Times are tough it seems at The New York Times.
The newspaper was hit with a double dose of bad news this week. It suffered a decline in its first-quarter income and was jolted by an unflattering profile of its executive editor Jill Abramson.
The New York Times Company said Thursday
that in the first three months of 2013, its net income was $3.1 million, or 2 cents a share, down from $42.1 million, or 28 cents a share, in the period a year earlier.
In addition, income from continuing operations had pulled back to $3.1 million from $8.7 million a year earlier, the company said.
Meanwhile, total revenue from the first-quarter declined 2 percent to $465.9 million, with the company’s ad revenue declining 11.2 percent to $191.2 million, down from $215.5 million.
Times executives, however, insisted they are optimistic about the future, noting that circulation revenue grew by 6.5 percent as the company continued to beef up its digital subscription platform.
Times CEO Mark Thompson said “other strategic initiatives designed to further leverage The Times brand and newsroom’’ will be rolled out.
But there are more problems than just revenue at the Grey Lady, as “Turbulence at The Times,’’ a scathing article published by Politico this week
The Politico story said Abramson, the Times' hard-charging newsroom leader, has become “a source of widespread frustration and anxiety within the Times newsroom.’’
“More than a dozen current and former members of the editorial staff, all of whom spoke to POLITICO on the condition of anonymity, described her as stubborn and condescending, saying they found her difficult to work with,’’ the article reads.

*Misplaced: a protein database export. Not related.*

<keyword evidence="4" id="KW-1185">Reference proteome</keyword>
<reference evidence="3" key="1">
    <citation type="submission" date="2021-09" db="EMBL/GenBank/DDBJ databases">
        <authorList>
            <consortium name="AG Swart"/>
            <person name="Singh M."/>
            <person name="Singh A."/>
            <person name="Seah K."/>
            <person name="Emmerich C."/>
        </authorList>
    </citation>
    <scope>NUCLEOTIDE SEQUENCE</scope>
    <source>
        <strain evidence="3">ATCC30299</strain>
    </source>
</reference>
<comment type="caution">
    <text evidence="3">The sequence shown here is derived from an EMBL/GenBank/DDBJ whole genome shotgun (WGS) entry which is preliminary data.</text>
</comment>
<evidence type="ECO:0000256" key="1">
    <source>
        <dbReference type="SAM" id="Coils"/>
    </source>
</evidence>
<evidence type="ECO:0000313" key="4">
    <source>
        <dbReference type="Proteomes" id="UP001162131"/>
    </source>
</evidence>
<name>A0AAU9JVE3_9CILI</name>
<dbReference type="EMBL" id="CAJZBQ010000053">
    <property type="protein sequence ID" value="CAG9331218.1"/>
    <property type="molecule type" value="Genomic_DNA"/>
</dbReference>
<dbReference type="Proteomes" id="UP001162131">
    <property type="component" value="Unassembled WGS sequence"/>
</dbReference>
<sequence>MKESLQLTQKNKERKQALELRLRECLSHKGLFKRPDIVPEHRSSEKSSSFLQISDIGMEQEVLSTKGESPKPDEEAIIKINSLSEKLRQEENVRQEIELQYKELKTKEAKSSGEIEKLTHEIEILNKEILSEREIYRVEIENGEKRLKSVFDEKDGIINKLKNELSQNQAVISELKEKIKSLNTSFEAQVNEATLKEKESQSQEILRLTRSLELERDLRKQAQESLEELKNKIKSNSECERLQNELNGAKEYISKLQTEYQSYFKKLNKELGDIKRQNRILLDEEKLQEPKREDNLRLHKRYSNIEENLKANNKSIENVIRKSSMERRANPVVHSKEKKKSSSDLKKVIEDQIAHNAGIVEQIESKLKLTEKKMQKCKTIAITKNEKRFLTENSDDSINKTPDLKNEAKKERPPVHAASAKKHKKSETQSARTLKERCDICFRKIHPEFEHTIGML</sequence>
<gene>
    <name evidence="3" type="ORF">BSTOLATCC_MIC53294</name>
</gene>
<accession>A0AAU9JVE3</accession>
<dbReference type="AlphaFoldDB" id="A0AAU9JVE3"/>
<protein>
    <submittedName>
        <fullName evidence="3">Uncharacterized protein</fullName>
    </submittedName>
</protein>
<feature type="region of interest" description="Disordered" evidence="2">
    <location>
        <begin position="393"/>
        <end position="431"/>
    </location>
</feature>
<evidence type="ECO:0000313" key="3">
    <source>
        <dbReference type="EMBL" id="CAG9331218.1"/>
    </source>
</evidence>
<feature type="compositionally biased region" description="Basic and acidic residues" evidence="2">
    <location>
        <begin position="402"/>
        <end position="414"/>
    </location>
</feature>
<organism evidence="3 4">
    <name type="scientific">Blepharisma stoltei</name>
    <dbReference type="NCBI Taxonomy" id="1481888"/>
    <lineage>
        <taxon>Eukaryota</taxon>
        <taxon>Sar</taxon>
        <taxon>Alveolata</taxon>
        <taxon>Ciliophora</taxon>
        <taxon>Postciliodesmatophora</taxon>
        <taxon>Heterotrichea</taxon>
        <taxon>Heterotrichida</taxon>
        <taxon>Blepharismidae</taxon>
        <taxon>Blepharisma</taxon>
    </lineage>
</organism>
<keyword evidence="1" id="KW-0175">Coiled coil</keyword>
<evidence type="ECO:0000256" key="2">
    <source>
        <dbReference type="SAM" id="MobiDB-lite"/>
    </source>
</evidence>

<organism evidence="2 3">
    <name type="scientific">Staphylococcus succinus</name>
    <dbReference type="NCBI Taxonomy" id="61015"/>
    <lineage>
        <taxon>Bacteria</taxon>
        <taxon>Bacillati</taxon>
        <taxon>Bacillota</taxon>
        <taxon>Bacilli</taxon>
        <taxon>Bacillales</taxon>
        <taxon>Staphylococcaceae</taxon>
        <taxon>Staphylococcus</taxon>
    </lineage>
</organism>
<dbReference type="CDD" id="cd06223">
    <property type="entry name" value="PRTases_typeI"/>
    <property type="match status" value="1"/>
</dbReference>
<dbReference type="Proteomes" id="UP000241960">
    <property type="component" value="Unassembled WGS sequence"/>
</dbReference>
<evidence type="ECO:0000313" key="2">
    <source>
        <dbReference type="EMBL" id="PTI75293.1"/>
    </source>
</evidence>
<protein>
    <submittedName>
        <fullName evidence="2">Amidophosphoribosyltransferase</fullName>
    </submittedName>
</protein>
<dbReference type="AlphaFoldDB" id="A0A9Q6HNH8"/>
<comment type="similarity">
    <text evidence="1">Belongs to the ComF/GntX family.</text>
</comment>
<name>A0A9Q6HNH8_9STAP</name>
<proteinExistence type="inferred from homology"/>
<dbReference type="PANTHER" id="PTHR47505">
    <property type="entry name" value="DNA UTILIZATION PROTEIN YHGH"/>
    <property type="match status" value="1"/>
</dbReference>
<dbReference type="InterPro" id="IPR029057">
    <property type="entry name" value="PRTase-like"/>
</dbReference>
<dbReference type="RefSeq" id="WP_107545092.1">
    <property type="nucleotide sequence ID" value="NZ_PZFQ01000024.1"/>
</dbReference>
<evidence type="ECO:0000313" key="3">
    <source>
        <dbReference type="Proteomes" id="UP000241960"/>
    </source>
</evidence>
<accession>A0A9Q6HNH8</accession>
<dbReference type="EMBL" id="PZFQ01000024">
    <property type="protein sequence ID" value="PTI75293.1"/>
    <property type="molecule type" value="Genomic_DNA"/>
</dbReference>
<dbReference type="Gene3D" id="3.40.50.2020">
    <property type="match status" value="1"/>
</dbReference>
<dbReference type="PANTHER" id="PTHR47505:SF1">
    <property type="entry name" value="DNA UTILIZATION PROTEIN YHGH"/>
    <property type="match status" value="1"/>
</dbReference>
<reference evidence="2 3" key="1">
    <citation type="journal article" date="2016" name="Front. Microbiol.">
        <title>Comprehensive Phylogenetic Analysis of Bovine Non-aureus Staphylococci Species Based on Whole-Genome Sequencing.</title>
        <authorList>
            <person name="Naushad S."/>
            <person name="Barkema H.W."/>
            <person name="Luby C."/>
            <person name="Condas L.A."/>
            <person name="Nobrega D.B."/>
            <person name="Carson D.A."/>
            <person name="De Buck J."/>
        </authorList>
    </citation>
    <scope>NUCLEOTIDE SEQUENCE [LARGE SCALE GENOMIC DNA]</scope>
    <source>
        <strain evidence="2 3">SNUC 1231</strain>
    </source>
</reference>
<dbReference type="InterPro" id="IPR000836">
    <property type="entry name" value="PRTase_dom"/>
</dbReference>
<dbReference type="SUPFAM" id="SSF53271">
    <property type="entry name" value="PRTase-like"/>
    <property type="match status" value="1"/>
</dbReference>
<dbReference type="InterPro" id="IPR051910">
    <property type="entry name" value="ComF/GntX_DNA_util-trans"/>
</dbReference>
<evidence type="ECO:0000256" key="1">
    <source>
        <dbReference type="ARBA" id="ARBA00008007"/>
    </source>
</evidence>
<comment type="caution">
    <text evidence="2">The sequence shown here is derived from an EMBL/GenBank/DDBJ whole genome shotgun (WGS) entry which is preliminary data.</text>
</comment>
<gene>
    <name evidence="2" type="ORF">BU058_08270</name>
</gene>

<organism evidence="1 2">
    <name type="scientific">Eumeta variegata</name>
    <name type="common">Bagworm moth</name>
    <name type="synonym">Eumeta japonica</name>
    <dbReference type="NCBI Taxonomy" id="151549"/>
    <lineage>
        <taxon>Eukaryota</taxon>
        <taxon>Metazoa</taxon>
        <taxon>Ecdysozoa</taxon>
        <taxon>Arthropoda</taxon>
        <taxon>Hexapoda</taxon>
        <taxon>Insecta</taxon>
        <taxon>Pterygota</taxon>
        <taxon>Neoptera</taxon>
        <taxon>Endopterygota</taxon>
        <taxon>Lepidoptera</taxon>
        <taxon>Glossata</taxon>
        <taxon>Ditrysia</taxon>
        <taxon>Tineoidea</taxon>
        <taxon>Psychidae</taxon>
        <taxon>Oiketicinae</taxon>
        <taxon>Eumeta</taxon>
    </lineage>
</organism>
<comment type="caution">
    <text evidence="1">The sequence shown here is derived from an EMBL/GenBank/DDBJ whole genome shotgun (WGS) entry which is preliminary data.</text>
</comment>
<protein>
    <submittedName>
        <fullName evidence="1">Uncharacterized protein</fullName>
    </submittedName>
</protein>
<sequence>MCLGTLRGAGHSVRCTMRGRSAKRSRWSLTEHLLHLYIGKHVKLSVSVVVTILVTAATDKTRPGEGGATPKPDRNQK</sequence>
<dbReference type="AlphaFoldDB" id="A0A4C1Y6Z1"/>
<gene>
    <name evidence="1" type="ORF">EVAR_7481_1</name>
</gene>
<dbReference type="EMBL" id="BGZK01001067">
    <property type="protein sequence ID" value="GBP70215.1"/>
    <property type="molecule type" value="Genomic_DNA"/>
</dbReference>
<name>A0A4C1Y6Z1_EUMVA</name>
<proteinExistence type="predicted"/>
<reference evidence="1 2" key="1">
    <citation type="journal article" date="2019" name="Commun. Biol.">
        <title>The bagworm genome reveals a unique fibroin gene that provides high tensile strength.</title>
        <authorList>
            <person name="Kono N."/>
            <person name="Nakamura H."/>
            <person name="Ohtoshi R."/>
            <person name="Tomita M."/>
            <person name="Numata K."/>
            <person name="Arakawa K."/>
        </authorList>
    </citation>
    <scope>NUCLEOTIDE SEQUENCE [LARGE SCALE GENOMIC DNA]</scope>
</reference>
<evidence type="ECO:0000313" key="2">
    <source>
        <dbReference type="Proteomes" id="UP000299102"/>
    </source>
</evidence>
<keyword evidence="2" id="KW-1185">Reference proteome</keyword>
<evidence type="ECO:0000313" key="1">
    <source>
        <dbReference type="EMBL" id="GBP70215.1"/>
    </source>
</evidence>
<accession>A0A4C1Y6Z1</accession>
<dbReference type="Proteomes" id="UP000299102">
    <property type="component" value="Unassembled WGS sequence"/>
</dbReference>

Some newspaper bloggers have criticized the article, calling it sexist and noting that if Abramson was a man, her work habits would likely be described in a more positive way.
In the Politico piece by Dylan Byers, Times Managing Editor Dean Baquet says: “I think there’s a really easy caricature that some people have bought into, of the bitchy woman character and the guy who is sort of calmer. That, I think, is a little bit of an unfair caricature.”
Interestingly, the article begins with a fight Baquet has with Abramson over the paper’s news coverage. It ends with him marching out of her office, slamming his hand into a wall and storming out of the newsroom.
“I feel bad about that,” Baquet told Politico. “The newsroom doesn’t need to see one of its leaders have a tantrum.”
But newsrooms are well known for being explosive places, where reporters and editors knock heads and curse at each other.
Still, the Politico article with its anonymous Times staffer quotes, has roiled the newsroom and is the talk of journalism circles, particularly since it comes on the heels of the newspaper winning four Pulitzer Prizes this year.
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